ESG 3 minute read
In a week when, frankly, there has not been a lot of new news about ESG issues, one piece stood out for the depth of its analysis around a reputation driver that spends far less time in the limelight than you might expect.
Human rights is, by the definitions of practically all ESG frameworks, a social issue that companies should be understanding their risks around and taking positive action to tackle.
Yet as many large companies go to extensive efforts to be transparent, comprehensive and evidence-based in reducing carbon emissions, few have set out such a clear path on their goals in addressing rights and how they tangle with ownership, investment, partnership and interests around the world. Just as carbon requires a highly-scientific approach and detailed understanding of supply chains, so human rights requires a constant geopolitical lens, and is often a complex factor to unearth and set goals around. Although in other cases, it may of course be very simple.
This week’s Financial Times Big Read on human rights and ESG investing aimed to cast light on countries and regimes that many companies may shy away from discussing publicly, but which can be part and parcel of a global business.
It tackled issues including the part that sovereign wealth funds play, investments in emerging markets and how blind eyes can be turned to abuses.
“The dilemma over human rights exposes an uncomfortable tension at the heart of the ESG boom. Is all the effort spent measuring and evaluating “ESG factors” simply a way to improve returns by avoiding some hitherto under-appreciated risks? Or is investing more “sustainably” an end in itself?” said the FT.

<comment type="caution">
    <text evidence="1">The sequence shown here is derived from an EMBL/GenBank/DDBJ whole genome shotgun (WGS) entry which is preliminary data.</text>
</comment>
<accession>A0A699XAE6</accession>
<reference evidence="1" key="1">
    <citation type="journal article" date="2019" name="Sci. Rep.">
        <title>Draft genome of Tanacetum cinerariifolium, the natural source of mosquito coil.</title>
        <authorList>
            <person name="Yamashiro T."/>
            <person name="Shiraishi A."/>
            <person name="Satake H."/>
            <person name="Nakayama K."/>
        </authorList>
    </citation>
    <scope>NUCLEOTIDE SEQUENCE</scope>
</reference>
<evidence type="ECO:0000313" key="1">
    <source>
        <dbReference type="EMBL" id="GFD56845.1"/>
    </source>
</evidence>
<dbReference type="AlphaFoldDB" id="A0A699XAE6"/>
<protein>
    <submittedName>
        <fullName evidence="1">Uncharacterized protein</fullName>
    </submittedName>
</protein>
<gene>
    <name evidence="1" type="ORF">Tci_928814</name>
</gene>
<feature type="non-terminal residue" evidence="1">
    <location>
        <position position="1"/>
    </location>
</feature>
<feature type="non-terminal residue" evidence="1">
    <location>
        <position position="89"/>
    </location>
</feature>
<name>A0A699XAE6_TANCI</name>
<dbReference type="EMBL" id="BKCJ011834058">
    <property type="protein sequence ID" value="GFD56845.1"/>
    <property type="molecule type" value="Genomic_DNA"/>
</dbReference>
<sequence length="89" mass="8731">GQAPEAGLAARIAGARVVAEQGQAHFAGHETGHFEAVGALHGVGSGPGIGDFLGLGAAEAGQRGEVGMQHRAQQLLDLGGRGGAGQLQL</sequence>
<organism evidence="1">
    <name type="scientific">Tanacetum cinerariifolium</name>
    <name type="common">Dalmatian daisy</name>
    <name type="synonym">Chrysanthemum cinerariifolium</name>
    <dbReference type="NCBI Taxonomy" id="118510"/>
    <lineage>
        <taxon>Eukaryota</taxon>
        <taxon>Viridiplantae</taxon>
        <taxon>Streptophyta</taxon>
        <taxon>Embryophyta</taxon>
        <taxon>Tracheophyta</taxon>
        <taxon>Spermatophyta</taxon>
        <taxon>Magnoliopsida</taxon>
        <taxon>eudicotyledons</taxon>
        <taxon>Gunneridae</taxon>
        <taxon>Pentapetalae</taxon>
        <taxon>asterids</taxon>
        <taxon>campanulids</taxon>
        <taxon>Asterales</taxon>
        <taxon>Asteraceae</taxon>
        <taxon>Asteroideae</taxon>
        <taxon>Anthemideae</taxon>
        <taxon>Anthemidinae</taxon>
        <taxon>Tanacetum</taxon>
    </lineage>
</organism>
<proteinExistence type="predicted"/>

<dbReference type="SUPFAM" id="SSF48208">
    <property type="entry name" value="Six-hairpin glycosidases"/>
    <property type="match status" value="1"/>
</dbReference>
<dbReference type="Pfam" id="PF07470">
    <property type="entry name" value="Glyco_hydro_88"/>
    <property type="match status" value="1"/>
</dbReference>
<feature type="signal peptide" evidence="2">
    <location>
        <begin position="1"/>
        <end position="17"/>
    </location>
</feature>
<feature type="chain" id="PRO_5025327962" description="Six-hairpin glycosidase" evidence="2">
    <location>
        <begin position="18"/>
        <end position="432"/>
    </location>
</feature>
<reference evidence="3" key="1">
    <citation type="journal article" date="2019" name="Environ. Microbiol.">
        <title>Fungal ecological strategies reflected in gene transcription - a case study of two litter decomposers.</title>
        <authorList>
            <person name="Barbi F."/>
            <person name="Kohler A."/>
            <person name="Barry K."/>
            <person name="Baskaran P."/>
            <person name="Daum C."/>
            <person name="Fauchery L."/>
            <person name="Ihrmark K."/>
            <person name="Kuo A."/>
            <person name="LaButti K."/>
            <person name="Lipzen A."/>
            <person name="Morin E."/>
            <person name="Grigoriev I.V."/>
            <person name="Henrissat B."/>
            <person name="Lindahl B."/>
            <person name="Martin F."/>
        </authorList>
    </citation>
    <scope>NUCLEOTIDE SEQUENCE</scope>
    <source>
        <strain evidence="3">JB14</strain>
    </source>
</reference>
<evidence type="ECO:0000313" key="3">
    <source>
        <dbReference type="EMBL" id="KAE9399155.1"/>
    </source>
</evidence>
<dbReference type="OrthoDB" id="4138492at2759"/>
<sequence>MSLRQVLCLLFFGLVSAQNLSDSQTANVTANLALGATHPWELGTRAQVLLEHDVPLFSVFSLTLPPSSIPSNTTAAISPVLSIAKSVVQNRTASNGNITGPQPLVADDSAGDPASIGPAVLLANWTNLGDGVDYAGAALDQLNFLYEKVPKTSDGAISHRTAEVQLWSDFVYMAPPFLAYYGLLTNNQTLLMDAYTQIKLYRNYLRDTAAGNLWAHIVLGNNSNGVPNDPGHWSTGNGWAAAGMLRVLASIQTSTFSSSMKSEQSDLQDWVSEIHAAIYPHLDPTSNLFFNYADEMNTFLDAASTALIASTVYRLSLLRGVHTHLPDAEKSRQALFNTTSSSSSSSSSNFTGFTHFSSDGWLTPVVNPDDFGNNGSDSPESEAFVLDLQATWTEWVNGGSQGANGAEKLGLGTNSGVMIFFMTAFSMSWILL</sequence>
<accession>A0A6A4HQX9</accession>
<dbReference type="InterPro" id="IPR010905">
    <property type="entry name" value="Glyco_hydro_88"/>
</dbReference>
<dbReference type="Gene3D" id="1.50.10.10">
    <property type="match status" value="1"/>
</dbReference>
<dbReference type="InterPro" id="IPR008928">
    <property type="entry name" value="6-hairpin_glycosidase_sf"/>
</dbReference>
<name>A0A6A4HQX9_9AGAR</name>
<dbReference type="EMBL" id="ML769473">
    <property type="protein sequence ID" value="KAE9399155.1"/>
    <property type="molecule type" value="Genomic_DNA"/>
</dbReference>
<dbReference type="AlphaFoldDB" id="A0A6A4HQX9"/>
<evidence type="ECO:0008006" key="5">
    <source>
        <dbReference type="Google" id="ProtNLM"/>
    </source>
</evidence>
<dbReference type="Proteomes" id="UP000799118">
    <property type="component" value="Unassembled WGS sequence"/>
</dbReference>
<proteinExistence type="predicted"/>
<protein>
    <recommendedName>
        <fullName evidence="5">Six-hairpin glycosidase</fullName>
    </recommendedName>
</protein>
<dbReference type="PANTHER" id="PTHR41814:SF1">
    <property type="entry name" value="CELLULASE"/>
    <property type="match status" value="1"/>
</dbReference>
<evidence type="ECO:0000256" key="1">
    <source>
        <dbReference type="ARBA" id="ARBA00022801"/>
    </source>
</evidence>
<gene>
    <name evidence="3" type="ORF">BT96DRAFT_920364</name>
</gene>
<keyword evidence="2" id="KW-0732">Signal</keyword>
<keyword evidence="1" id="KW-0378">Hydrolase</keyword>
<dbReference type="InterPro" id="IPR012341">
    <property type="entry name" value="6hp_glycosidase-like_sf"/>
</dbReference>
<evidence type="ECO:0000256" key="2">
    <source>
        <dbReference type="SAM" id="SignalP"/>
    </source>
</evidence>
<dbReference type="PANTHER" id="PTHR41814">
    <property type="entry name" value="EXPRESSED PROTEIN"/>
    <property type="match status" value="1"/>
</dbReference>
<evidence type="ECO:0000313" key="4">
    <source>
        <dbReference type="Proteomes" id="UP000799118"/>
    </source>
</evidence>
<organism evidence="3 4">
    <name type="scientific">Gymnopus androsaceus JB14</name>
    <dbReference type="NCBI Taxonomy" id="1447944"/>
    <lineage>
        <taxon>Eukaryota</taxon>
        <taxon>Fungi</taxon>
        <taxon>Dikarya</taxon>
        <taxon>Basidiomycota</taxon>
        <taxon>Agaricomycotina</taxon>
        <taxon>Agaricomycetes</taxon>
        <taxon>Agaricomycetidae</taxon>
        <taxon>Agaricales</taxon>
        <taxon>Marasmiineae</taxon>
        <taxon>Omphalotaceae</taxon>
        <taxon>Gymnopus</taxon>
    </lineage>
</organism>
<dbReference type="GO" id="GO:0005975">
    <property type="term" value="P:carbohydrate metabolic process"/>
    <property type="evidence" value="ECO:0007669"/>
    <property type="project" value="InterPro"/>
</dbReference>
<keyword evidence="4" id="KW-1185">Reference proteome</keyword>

The climate crisis is rightly a central focus for many ESG agendas, hence the acute goals many businesses have set. But while social goals, such as around diversity and inclusion, and community engagement, have also grown in focus, human rights is perhaps the big, dark cloud on the horizon for corporate ESG programmes. As we see more articles like this week’s FT piece raise the spectre, expect to see more focus on it, even if the transformation and commitments required are complicated and long-term. Human rights looks to be the slow-burner of contentious ESG factors that just may start to heat up quickly, and force an integrated response from the top of the business, with communications strategy central.
As this recent World Economic Forum piece put it: “Remedying this is more than a box-ticking exercise or just the appearance of individuals in the boardroom: it is about ensuring that the knowledge of human rights risks is adequately understood, and that the board has the experience, skills and independence to act upon this.”
The ESG News Review is written by Steve Earl, a Partner at BOLDT.
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